The Office of the National Coordinator for Health IT (ONC) will soon release the draft version of its consumer engagement plan with details on how patients can get more connected with their own healthcare. A 45-day period of public comment will allow interested parties to give feedback on the plan.
In the meantime, ONC wants to get the word out about current activities that promote consumer engagement. At the mHealth Summit in Washington, D.C., on Dec. 4 officials provided examples during a Town Hall panel discussion led by Lygeia Ricciardi, director of the ONC’s Office of Consumer eHealth.
Consumer engagement can be looked at in one of two ways, Ricciardi said. On one hand, surveys report that only 10 percent of Americans use a personal health record -- a clear indication of how much work lies ahead for health IT proponents. But on the other hand, surveys indicating that 80 percent of Internet users look for health information show how much potential there is for getting consumers to take greater responsibility for their personal health information.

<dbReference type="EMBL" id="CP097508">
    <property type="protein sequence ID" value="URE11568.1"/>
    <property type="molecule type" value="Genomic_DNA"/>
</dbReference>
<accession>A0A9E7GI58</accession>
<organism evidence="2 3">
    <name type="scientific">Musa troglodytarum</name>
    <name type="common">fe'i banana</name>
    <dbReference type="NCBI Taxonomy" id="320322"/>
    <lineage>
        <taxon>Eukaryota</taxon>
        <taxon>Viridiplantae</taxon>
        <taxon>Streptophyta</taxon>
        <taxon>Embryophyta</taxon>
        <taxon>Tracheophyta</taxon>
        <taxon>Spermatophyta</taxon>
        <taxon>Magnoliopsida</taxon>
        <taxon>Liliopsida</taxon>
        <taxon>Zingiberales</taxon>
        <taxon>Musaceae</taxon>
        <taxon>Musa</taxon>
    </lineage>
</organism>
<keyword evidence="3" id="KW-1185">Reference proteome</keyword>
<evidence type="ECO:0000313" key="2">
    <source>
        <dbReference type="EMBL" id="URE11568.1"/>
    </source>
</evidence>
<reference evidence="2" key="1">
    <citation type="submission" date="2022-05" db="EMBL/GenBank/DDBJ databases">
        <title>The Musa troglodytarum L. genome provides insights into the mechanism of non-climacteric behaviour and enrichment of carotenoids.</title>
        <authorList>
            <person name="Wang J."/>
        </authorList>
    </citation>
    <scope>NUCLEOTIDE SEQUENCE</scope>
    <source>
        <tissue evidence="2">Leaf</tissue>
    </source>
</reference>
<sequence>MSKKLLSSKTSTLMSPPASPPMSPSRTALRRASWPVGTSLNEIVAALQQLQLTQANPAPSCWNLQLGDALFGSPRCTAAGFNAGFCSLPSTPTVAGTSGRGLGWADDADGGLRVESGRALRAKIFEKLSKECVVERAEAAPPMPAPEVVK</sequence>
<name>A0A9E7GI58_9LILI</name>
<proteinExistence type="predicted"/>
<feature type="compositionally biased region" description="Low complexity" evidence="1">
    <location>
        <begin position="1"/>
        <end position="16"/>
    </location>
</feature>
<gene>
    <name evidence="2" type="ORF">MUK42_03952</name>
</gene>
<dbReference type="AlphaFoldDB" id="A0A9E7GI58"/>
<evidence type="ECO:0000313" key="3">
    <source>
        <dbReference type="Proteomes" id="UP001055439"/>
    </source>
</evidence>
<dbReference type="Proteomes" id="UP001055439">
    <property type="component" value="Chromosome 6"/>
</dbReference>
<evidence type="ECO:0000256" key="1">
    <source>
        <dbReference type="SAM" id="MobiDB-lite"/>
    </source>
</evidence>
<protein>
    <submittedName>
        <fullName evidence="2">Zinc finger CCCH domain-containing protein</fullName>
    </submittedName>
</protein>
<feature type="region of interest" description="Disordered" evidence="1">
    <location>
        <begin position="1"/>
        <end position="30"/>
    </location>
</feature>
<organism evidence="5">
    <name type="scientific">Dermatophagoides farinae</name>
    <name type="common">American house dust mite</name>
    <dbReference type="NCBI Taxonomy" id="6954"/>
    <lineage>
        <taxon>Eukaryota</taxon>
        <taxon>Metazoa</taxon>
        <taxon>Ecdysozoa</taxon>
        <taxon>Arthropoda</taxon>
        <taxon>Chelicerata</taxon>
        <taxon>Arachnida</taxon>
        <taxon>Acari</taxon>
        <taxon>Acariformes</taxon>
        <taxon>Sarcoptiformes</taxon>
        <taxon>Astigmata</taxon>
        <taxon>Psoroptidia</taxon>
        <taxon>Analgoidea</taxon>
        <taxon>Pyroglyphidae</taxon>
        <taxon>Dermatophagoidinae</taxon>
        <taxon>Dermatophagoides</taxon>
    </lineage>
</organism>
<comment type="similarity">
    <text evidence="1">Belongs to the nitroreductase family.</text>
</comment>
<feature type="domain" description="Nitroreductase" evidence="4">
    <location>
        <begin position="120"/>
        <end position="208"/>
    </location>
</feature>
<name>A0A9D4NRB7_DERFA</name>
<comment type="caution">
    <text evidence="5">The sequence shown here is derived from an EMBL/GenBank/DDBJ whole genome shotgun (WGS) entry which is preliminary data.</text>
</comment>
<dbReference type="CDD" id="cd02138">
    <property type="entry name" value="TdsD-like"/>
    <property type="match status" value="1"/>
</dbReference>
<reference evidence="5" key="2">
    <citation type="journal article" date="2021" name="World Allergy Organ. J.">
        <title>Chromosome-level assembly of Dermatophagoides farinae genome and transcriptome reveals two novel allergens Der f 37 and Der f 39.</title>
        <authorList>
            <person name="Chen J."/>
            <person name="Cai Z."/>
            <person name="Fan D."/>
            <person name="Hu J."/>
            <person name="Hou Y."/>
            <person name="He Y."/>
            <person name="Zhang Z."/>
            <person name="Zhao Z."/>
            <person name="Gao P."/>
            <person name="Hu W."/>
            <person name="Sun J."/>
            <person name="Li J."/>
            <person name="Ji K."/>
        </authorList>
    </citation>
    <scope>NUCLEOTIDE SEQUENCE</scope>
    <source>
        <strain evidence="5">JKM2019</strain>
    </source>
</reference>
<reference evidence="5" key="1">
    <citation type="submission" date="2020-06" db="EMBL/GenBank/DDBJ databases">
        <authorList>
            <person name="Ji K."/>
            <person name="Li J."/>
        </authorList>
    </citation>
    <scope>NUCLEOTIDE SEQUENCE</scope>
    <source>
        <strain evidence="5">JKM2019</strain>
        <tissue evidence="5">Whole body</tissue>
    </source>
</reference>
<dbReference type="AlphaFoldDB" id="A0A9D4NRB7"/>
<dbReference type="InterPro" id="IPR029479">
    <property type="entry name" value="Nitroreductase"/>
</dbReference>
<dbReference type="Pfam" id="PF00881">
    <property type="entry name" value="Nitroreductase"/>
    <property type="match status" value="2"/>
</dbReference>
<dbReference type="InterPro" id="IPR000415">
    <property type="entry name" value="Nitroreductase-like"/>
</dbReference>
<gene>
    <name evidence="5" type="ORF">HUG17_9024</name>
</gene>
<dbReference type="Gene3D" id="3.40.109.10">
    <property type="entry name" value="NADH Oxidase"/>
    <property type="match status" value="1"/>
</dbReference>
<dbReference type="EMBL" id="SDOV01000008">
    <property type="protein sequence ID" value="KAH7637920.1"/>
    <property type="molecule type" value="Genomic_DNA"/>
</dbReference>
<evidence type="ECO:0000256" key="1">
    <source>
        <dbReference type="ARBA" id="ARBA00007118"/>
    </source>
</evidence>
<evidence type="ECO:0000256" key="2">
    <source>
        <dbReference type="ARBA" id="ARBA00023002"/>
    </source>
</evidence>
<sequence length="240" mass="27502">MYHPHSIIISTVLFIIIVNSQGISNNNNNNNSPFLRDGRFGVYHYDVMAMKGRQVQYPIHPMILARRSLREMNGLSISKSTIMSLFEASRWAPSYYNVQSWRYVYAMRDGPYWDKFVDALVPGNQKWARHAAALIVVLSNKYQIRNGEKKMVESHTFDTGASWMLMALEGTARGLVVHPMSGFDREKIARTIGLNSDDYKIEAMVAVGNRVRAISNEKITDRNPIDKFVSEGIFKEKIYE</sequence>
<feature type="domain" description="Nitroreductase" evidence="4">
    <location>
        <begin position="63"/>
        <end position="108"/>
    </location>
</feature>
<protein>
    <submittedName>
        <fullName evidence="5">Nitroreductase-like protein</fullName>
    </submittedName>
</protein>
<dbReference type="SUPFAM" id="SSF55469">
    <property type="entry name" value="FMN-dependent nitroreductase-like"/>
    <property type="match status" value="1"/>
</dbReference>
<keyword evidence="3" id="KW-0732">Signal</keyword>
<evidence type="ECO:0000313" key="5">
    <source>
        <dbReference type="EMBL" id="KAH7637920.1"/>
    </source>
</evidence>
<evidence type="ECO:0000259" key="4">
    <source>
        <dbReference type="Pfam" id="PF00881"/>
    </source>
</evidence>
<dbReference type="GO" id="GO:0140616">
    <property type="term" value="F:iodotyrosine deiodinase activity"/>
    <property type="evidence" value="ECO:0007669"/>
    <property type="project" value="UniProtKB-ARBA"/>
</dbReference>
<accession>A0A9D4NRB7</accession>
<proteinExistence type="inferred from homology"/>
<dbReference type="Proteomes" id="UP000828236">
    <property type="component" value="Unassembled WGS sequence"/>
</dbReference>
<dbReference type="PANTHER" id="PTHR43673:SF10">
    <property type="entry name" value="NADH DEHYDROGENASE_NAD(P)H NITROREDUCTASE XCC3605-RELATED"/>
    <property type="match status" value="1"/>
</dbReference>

For much of the Town Hall session, speakers from ONC described the range of work that has revolved around the launch and use of the Blue Button. Launched in 2010 by the Department of Veterans Affairs, the initiative is considered one of the most successful examples of consumer engagement to date.
In only two years, upwards of one million users have downloaded their personal health information via the Blue Button, Pierce Graham-Jones, Innovator in Residence at the Department of Health & Human Services, told the audience.
Damon Davis, a special assistant to the Office of Consumer eHealth, described how developers across the private sector have devised more user-friendly ways of accessing health information via the Blue Button. Erin Poetter Siminario, an ONC policy analyst, noted that a range of materials have been developed to help consumers understand their rights and opportunities when it comes to using that information.
Questions and comments from the audience focused on privacy and security issues as well as payment coverage for new forms of communication between doctors and patients and data ownership.